Girl, 6, is only person in world with awful condition

A courageous schoolgirl is the only person in the world to have been diagnosed with a severe growth condition that is so rare it has no name.

Melanie Gardner, 34, was alarmed when she realised how much smaller her daughter Harlow, six, was than her peers – while she played at nursery. Worried Melanie and her husband, Peter, 37, a gym commercial director, took Harlow to the GP and she was referred for tests with specialists.

The results revealed little Harlow had a rare genetic mutation – a form of skeletal dysplasia, a category of disorder that affects bone and cartilage growth – in August 2022. They were told Harlow’s condition is so rare it has no name and she is the only known person in the world with it.

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It causes issues not only with her growth and mobility but she is fed through a tube – and is waiting for a kidney transplant as she is in kidney failure. She is also at risk of developing issues with her lungs, heart, eyes and liver.

But because her condition has no other known cases, doctors can’t tell the family what her future looks like – or how long she’ll live. Melanie, a part-time bartender and Harlow’s carer, from Portsmouth, Hampshire, said: “I took her to the doctor to be cautious but I just thought she was short because we’re quite a short family.”

“She was only four or five when the doctors found her gene mutation and they said there’s nobody else out there like her. She knows she has poorly bones and kidneys, but she asks ‘Mummy, why is it only me?’ – it’s horrible.”

“She copes so well but she’s on nine medications a day and it’s hard for her.”

“And it’s scary to think at any time something could go wrong, because there’s no rulebook.”

“Research needs to be done to get some answers for Harlow.”

Harlow – who has three younger siblings, Parker, five, and twins Oakley and Hartley, three – had a normal birth and the family didn’t suspect any issues until she was aged four.

Melanie noticed in a video sent by Harlow’s nursery in 2020 that Harlow was particularly underdeveloped compared to her peers.

She had originally put it down to them being a “short family” but went to the GP in January 2021, to be safe.

After a hospital referral and scans, it was revealed Harlow had a rare gene which had mutated, the WDR19 gene, which both of her parents had unknowingly been carriers of.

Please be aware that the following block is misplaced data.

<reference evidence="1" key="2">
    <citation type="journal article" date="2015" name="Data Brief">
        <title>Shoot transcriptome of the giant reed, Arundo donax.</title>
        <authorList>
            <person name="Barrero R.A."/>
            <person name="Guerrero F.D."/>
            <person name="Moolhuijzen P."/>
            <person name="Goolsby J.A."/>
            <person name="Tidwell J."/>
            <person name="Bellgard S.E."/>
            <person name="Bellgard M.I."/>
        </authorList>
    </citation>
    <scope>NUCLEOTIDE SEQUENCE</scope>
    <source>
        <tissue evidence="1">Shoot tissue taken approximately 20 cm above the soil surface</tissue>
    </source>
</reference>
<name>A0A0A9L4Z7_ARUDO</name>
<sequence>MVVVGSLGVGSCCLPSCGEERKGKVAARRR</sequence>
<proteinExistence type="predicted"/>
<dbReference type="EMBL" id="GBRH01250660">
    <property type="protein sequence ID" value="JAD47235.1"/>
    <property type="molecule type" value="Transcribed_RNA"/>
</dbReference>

The condition was so rare it has no name or other known patients – leaving doctors at three different hospitals baffled.

Melanie said: “We’re basically ‘riding the Harlow train’ waiting to see what happens – that’s what the doctors told us.”

Now six, Harlow is less than a metre tall – the same height as her toddler siblings. They know Harlow is already in stage four organ failure and will require a kidney donation from Melanie – who is a match – at some stage.

The family have been told they can expect her eyesight to deteriorate and she has to eat and drink through a feeding tube several times a day. She is in pain when she walks due to how the condition affects her bones and joints.

Melanie said: “The children go out and play and she sits on the sofa.”

“She sits on a bench at school because she can’t run around with her friends and even walking brings discomfort for her.”

She is also on a cocktail of daily medications as well as additional weekly and bi-weekly checkups.

But nobody – including specialists – can say how Harlow’s condition will progress in the future. Melanie said, despite Harlow’s difficulties, she is a “confident, sassy little thing” but has started asking difficult questions.

She said: “She deals with it well but it takes its toll and she asks questions like ‘why is it only me?’.” She asked if she would die.”

“It’s horrible because I don’t know what her future will hold. How much can one body tolerate?”

“As much as I don’t want to know the worst case scenario, because we don’t have answers we can’t prepare ourselves.”

As the family wait for a date for the kidney transplant, they are campaigning for greater awareness and research into Harlow’s condition.

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